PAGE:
Yesterday, somebody on Twitter tweeted “No mail. No healthcare. No jobs. No free or fair elections. Banned from the rest of the world. Our taxes blown on giveaways to corrupt corporations and institutions. Police violence against anyone who challenges this arrangement. We’re living in a failed state, no doubt about it.”

This caught my eye, because although the tweeter was referring to the US, the statement can also be applied to Belarus, the Ukraine, Poland, Brazil, Turkey, Russia, China and Hong Kong, and as of last week, the UK — specifically in relation to the A-Levels scandal that is applying algorithms to student data and, like the famous Hogwart’s hat, sorting students into universities based not on merit or grades, but on demographics like post codes, ethnic backgrounds, and household income levels, in many cases rescinding university places already granted to people of color in particular, and basically upholding a white, patriarchal status quo. …

How my martial arts skills helped me build an app against impossible odds

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Me during my Ninjutsu Shodan test (first level black belt) at Studio City Martial Arts in Los Angeles, CA, 2006 | photo by Stanley Appleman

It’s been a big week for Pretty Deadly Self Defense this past week, and while our Sunday Cuppa feature is usually dedicated to more in-depth discussions about what’s going on in the world, we need to take a step back and appreciate just how momentous our accomplishment this week really is.

Two years ago, we decided to design an app. The idea was to make self defense accessible to people who don’t have access to regular self defense classes: due to work or study hours, type of job, racial, religious, gender stigma, location, or disability barriers. …

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Demonstration Against Racism, Berlin 2020 | Photo by Susie Kahlich

The American Army vet, actor, writer and producer Tony Estese posted a short video by his friend Devon Khan to Instagram the other day, sharing Mr Khan’s thoughts about racism as it applies to police brutality. You can watch the whole video here:

He notes, “we can’t be divided on this issue.” And he’s right.

Tony is an old friend from high school, but I don’t personally know Mr. Khan (I’ve shared his video with his and While I’m actually for abolishing the police altogether, Mr. Khan said two things in the video that really got to me, and that have been occupying my thoughts for the past few days. …

After surviving a violent assault, I wish my support network had helped me in these ways instead of following traditional support advice.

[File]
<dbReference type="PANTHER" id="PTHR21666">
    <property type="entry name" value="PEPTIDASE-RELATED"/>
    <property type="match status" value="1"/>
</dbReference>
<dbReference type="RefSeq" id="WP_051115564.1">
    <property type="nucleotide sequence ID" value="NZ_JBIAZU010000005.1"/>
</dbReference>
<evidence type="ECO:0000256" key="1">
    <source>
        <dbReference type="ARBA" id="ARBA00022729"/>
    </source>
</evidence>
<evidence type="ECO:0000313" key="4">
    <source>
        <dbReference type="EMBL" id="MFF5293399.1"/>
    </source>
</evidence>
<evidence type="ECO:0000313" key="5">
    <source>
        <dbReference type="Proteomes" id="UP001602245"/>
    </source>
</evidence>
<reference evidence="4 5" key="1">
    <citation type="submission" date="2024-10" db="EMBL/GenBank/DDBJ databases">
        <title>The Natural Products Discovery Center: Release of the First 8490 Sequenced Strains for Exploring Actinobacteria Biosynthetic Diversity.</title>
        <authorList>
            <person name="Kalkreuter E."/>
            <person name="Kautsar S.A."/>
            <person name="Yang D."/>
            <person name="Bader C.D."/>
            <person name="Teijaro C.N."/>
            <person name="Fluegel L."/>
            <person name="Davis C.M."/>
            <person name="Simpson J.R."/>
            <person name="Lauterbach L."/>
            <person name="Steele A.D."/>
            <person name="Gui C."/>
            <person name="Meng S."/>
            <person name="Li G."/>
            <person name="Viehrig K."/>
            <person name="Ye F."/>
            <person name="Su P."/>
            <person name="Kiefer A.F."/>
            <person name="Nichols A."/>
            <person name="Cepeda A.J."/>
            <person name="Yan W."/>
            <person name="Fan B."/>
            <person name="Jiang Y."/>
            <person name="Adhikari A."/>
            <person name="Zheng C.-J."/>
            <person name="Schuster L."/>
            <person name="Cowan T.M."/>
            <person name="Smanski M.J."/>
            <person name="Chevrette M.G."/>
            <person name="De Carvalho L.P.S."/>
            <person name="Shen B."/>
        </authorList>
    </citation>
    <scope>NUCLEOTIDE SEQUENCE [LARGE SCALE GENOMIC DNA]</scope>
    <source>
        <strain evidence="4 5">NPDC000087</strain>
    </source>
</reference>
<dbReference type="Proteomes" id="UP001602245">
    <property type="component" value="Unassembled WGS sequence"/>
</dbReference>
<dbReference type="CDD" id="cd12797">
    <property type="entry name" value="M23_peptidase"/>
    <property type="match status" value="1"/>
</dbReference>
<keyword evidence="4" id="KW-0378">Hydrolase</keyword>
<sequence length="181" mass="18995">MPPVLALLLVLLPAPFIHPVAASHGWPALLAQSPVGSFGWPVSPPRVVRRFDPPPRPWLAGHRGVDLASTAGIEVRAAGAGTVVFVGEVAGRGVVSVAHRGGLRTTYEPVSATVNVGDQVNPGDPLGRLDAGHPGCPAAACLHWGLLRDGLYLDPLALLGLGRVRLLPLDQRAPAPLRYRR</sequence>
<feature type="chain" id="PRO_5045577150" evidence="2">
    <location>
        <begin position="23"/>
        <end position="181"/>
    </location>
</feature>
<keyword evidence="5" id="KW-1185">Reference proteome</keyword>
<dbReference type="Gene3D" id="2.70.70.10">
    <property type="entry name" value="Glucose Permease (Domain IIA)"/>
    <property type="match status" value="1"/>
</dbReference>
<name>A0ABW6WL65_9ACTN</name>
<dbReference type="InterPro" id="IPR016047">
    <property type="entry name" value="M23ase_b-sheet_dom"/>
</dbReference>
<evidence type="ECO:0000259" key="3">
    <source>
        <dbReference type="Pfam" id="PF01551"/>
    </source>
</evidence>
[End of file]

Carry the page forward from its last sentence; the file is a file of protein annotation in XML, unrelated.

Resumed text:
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Jessica Delp for Unsplash

Over the course of my 10 years of teaching self defense to violence and trauma survivors, and drawing on my personal experience as a survivor of violence, I wanted to share some of the things I’ve learned as well, and offer guidance on how to provide a safe space for listening, strength, and support for someone who is the victim of sexual assault.

Although I could logically accept that the attack was not my fault, I still struggled with toxic feelings on an emotional level.

First, let me tell you what it felt like inside my skin after surviving a violent assault, as a way to illustrate what it may be like for the person who is confiding in you. Although I could logically accept what my therapist and my support network reassured me of, that the attack was not my fault and there was nothing to be ashamed of, I still struggled with the feelings below on an emotional…

Living through domestic abuse during COVID 19: Strategies for Survival

Written by Susie Kahlich and Eve Parmiter

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Gabriel Benois via Unsplash

If you live in an environment of abuse, but are forced through quarantine or social distancing to stay home, the situation at home may be more volatile as panic, anxiety and the frustration of staying in a smaller area mounts. What do you do when home is not a safe place to be?

If staying away from home is not an option for you, here are some techniques to keep yourself as physically safe as possible until the current situation has passed:

1/ Make a plan. You do have a right to protect yourself, and you deserve basic safety.

Create a plan for yourself with “incident” markers that activate steps for you. For example, if the volatile person goes from screaming to punching a wall, that is your marker to call a friend for help. You know better than anyone what those markers are for you, but it helps to write them down into a clear guideline that you can easily remember when it’s hard to think. …


Susie Kahlich

Producer and host of the bi-monthly podcast, Artipoeus: Art You Can Hear, and founder of Pretty Deadly Self Defense. /